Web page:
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Date of last update: 10/04/2017.
Forum Name: Neurology Topics
Question: HERNIATED DISC SURGERY
|gilk21 - Sat Mar 28, 2009 9:54 pm||
recently was in a car accident and have had pain in neck and shoulders. MRI showed spinal stenosis in c-5 - c-6 and c-3 - c-4 sections in my neck. Have severe herniated disc at c-5-c-6 area and surgeon reccomended surgery. If i opt not to have surgery and were to have another trauma there, I may be at risk for a spinal chord injury or paralysis. I am going to seek a 2nd opinion. Is there a way to get around the surgery and relieve the pain that I feel in my neck and shoulders?
|Joanna H, RN-BC - Thu Apr 02, 2009 8:11 pm||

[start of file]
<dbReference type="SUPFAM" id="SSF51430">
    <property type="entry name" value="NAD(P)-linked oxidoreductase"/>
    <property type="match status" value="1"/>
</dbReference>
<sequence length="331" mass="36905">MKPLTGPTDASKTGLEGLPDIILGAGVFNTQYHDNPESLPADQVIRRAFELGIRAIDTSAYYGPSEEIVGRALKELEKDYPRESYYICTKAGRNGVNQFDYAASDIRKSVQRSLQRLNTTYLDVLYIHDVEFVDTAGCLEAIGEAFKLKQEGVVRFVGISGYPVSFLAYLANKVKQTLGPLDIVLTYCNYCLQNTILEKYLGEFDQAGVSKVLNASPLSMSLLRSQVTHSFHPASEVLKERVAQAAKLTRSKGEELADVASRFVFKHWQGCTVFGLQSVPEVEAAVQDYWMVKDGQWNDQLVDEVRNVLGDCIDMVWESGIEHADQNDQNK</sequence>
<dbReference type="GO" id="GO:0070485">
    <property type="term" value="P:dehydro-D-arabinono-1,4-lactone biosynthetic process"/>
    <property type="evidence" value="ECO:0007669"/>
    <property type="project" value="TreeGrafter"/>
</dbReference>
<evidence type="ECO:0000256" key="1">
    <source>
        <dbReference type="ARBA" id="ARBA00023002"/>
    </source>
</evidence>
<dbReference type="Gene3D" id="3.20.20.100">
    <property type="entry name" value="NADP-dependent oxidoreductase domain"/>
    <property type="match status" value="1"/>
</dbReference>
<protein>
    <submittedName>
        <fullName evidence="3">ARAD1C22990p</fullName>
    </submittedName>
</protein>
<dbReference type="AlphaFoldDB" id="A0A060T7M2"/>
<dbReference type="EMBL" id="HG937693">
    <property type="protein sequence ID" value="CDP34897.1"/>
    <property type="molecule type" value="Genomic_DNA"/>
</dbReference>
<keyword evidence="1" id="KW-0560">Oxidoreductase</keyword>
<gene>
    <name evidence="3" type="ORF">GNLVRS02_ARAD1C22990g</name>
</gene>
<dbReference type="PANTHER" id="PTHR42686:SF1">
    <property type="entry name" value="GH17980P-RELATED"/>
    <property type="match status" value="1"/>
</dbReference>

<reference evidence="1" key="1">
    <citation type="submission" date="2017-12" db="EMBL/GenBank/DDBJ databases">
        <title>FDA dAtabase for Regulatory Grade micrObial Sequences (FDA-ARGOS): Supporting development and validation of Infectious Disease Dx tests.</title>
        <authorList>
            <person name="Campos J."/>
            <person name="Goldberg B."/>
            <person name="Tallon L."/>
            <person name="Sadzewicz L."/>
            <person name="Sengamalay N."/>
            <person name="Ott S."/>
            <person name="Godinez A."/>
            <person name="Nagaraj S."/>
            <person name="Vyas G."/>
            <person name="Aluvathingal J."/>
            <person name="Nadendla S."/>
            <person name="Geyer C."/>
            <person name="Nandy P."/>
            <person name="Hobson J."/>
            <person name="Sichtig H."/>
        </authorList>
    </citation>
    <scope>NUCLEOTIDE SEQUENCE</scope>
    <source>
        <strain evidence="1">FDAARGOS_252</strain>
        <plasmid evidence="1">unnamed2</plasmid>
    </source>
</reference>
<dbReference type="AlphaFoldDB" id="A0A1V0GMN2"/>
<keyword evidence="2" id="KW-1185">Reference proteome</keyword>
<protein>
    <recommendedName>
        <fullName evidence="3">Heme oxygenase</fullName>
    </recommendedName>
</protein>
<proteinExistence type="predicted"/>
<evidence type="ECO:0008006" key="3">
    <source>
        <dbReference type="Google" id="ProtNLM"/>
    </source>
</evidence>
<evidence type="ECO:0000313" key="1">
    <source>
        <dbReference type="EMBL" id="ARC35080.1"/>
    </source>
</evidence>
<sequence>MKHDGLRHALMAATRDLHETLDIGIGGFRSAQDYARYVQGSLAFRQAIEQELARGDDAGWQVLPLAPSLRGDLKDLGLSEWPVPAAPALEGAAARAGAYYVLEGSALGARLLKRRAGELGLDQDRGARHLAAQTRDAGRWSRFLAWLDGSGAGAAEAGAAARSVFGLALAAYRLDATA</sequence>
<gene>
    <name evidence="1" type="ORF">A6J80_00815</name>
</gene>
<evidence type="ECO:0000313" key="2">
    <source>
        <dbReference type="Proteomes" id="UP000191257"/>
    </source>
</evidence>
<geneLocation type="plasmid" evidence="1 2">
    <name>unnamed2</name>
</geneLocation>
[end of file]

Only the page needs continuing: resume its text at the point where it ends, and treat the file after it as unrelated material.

Firstly, not only am I an RN, but I have had "my own" five back surgeries in the past 18 years. First, the statistics. I haven't checked recently, but several years ago the "success rate" for your "first spinal surgery" is about 92%. Unfortunatley, after that first surgery the success rate drops dramatically for even the second and more so there after. Rule of thumb is to avoid surgery unless abosolutey necessary. Your physician will not lead you astray unless it is absolutely necessary. Also, there are "new" laser treatments available throughout the country now. It is new, but the outcomes have shown much promise in the areas of decreased invasiveness, decreased scarring, decreased nerve damage less occurance of what is referred to as "failed back surgery." Also, there are doctor's out there now that combine minimally invasive surgery combining similar to arthroscopic surgery with companion "laser." Check out all your options! You need to always remember that you don't want to wait until you have sustained substantial nerve damage which could cause many more problems such as chronic pain, neuropathy, difficulty with your bowel and bladder, etc. Cervical injuries can affect any part of your body equal to, or below the level of your injury. Glad you are getting another opinion as it is wisy to really be informed. Usually, the physician will try less intrusive alternatives before ANY type of surgery such as physical therapy, massage therapy, electrical stimulation, or steriodal injections into the affected area. Then again, it can get to the point where surgery is the only alternative.
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